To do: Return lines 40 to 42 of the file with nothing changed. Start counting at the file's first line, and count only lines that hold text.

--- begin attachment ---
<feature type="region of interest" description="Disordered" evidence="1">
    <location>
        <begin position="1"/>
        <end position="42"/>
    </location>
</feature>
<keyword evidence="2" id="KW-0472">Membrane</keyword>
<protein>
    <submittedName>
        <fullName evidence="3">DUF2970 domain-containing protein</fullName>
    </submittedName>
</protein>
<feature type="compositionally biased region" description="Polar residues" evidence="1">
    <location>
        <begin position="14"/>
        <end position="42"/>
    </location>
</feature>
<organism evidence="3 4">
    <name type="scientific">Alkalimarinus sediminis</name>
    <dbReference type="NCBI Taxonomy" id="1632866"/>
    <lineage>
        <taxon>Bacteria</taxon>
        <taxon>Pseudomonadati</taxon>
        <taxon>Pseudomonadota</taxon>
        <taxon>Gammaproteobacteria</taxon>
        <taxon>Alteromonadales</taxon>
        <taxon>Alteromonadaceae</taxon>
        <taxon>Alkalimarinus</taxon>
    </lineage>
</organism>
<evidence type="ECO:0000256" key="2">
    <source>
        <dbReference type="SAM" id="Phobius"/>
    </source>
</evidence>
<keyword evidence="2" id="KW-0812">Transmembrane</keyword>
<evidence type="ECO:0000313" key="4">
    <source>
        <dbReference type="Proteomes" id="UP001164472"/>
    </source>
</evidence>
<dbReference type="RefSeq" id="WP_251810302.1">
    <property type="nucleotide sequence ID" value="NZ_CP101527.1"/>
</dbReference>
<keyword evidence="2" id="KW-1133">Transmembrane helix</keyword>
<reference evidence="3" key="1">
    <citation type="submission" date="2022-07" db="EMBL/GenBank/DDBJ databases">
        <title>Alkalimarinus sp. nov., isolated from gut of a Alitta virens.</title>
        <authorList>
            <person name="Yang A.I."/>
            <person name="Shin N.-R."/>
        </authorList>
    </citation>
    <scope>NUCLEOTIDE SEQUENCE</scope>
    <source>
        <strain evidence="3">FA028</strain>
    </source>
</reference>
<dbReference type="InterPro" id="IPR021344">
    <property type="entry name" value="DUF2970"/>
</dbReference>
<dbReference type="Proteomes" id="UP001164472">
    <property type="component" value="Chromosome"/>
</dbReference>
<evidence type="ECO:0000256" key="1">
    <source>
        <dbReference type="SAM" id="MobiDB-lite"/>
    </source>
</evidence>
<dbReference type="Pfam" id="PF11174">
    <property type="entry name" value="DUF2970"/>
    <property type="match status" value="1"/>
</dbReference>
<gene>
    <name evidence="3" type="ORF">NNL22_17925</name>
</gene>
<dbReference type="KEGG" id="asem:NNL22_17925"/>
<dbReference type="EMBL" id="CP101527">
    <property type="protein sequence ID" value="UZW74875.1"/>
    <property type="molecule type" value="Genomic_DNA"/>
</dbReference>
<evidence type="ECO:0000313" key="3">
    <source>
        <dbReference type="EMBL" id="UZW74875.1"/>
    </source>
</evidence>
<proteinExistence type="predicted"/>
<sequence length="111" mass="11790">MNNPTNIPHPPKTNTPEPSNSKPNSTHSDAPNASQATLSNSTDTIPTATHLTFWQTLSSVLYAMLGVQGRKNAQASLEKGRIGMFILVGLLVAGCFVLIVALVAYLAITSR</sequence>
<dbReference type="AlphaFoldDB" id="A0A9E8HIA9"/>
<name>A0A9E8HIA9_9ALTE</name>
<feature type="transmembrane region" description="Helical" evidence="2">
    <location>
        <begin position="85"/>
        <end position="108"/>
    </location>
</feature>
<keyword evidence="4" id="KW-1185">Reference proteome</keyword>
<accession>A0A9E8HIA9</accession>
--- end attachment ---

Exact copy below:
        <dbReference type="Proteomes" id="UP001164472"/>
    </source>
</evidence>